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Providing breastmilk for your surrogate baby

Breastfeeding and providing breastmilk for a surrogate baby is an important consideration during the matching process in surrogacy.



For new parents the decision to between breastmilk and formula is always challenging yet important however, in surrogacy cases opting for breastmilk is even more complicated as the surrogate is not physically as close to the baby as the mother.


For surrogates in other states or countries, it's even trickier if the intended parents have expressed the desire for their child to be breastfed, which requires the breastmilk to be frozen and shipped to the intended parents.



Evidently breastfeeding your child who's born via surrogacy would require careful planning from the very start which is why most surrogacy agencies make sure this conversation is a part of the initial matching process.


If a surrogacy candidate does not want to pump breastmilk for the future child while the intended parents want their baby to be breastfed, it won't be a successful match.

Some potential questions to ask during the initial screening regarding breastfeeding can include:


  1. Would the Intended Parents want the surrogate to breastfeed or pump during the hospital stay?

  2. How long would the Intended Parents want their baby to be provided with breastmilk?

  3. If the IPs and surrogate are both geographically close to each other, how often would the IPs procure the milk? And if both the parties are not located in the same city or state, how often can you realistically get it shipped?

Surrogates who are pumping milk for their surrobabies are required to be compensated for this service, which includes covering for all the expenses related to providing breastmilk such as, a good-quality breastpump, electric sterilizer, bottle warmer, breastmilk storage bags, and shipping costs if any.


Pumping for your surrogate baby


Pumping after a surrogate pregnancy can at times be emotionally as well as physically challenging. Pumping is different from breastfeeding a baby directly and even if you have had no problems nursing your children, this might be different and you might not have the same flow since you won't be producing milk according to the baby's consumption. Your best bet is to stick to a schedule mimicking the actual feeding schedule for a newborn i.e. every 2-3 hours.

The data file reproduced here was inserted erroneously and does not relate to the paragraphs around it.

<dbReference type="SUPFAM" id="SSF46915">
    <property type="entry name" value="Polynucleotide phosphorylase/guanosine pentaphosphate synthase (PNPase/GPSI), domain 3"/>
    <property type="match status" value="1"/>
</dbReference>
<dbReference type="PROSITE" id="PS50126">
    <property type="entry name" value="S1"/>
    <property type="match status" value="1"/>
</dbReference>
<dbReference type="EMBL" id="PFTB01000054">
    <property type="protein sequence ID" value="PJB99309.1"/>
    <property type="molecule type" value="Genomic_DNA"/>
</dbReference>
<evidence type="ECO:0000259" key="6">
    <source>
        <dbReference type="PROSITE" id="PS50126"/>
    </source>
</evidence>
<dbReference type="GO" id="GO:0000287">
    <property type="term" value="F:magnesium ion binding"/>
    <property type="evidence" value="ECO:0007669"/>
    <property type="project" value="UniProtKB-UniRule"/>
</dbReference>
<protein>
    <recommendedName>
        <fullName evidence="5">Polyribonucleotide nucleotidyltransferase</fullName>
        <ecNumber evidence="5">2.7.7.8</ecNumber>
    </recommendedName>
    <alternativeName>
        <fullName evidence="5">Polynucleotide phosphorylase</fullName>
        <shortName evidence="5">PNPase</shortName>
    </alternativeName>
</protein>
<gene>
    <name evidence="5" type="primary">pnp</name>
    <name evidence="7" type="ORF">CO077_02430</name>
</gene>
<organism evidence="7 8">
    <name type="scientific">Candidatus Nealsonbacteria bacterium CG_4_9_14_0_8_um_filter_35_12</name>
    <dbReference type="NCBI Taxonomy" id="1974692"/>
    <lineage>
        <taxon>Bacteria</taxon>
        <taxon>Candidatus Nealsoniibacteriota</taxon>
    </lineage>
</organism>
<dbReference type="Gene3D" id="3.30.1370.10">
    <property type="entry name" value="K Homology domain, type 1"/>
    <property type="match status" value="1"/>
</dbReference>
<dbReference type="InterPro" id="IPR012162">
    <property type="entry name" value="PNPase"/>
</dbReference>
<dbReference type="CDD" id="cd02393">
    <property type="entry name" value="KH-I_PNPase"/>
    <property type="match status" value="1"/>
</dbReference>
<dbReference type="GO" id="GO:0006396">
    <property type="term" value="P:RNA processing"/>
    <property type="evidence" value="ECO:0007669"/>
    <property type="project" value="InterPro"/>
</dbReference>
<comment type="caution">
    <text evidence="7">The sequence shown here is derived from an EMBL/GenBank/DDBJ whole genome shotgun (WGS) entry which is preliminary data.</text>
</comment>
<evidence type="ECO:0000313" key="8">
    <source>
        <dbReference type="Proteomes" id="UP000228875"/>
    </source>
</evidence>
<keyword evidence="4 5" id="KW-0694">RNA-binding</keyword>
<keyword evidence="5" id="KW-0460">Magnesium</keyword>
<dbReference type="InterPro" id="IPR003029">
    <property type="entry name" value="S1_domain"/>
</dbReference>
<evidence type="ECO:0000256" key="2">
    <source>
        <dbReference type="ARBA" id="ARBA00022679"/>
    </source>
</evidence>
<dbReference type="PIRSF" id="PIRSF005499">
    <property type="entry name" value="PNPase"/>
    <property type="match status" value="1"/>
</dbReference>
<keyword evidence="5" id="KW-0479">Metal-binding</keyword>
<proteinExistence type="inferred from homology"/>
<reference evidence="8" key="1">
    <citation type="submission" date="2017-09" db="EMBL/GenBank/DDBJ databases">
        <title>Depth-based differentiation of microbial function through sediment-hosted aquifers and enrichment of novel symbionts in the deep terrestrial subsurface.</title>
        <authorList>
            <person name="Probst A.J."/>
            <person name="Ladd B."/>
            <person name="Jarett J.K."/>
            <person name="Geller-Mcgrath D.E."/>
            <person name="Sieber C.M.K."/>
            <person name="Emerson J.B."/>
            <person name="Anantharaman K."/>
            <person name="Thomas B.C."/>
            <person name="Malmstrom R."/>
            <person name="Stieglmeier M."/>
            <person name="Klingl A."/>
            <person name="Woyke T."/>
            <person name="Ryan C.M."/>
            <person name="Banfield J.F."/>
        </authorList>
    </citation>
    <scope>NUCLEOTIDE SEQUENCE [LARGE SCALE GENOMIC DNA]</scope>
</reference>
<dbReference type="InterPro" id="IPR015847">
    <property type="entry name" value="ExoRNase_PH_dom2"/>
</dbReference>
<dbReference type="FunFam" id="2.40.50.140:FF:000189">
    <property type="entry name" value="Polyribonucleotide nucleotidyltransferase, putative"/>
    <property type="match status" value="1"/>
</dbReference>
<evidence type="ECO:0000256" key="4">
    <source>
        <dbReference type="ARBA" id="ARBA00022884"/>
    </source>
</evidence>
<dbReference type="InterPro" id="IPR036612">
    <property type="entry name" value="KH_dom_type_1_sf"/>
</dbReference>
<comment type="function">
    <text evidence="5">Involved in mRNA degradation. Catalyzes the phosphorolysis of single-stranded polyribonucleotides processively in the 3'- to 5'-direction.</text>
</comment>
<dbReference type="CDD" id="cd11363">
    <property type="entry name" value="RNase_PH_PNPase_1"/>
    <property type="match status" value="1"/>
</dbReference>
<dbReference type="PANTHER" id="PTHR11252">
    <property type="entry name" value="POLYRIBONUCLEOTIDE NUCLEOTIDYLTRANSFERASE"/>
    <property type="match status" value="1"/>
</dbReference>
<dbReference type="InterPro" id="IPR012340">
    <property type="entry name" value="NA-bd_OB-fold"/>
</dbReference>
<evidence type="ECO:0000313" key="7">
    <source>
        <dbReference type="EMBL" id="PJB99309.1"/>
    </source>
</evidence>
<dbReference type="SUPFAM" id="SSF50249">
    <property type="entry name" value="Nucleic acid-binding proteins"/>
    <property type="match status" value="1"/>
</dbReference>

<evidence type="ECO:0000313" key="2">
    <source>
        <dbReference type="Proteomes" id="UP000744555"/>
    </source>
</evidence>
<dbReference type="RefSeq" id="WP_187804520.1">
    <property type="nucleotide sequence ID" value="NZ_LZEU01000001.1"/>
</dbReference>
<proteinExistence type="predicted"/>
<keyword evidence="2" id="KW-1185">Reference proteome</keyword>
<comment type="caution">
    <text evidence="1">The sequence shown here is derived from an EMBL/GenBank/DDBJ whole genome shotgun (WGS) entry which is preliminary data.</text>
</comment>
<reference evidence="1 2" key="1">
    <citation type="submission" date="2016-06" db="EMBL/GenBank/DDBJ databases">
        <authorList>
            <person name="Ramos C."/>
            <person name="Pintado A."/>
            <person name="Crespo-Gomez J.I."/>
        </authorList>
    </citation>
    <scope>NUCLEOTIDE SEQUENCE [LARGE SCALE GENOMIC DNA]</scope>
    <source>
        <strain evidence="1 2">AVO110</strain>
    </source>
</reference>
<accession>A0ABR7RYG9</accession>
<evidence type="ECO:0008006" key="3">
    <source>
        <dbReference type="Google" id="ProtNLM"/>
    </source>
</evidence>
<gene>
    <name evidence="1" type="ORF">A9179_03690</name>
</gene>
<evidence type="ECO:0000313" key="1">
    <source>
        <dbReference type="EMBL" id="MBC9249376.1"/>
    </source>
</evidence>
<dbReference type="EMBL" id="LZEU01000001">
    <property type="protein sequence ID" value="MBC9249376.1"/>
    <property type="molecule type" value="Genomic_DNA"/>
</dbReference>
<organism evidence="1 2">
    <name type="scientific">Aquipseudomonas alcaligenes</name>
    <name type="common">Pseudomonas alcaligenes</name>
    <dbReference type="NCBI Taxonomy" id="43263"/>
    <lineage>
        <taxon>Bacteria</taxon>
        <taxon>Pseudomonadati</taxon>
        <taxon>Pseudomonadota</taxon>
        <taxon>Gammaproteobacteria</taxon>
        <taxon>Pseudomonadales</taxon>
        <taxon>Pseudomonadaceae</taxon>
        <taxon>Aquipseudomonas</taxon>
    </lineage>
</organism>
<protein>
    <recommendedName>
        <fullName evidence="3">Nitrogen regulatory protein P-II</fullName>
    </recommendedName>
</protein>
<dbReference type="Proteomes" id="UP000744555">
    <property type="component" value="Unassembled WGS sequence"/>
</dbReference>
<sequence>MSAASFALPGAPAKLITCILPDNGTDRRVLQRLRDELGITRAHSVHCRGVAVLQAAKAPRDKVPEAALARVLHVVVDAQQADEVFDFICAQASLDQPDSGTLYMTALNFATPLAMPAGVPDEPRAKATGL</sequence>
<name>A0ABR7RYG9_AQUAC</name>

Storage and shipping


In case the surrogate and the intended parents are not local to each other, the pumped breastmilk would need to be stored properly in bulk and shipped in insulated cooler boxes in order to save it from getting spoiled.


It's a good idea to freeze the breastmilk flattened out over something like a cookie sheet or a flat tray, they take up much lesser space and are also easier to defrost.


Weaning


Weaning in a surrogate pregnancy needs to be intentional and carefully thought out in the absence of a baby. Weaning is normally done through spacing out feedings and gradually tapering off however, using products such as “No More Milk Tea,” Sudafed, Ibuprofen, ice and peppermint oil can be beneficial in expediting the process. Be mindful of the fact that if not done gradually, weaning can lead to clogged ducts or mastitis.


Benefits of pumping


In all honesty and fairness, most surrogates choose not to pump after having delivered the baby. It makes sense since after 9 laborious months, the surrogate mother wants to recover and return back to her pre-pregnancy life without the hassle of pumping every couple of hours.

However, there are certain benefits of breastfeeding for surrogates that might be worth considering before you make your final decision on whether to pump or not.


Additional compensation

Surrogates who pump are provided extra compensation for all the hard work and commitment that goes into it. If you choose to provide breastmilk to your surrogate baby, you are eligible to earn up to $1000/month or roughly $250/week, plus any costs you incur as part of the pumping process such as storages and shipping expenses, are all covered by the intended parents.


Shedding those pregnancy pounds

Breastfeeding helps your uterus return to its pre-pregnancy size along with providing a speedy recovery, while the extra calories burnt as part of the process tones your entire body, bringing it naturally back in shape.


Continuing to give back

Building on the precious bond you have created with the intended parents and of course, your surrogate baby, pumping milk for him/her is a great way to gradually ease into your pre-surrogacy life without having to bid an abrupt farewell to the baby you helped nurture for the past 9 months.





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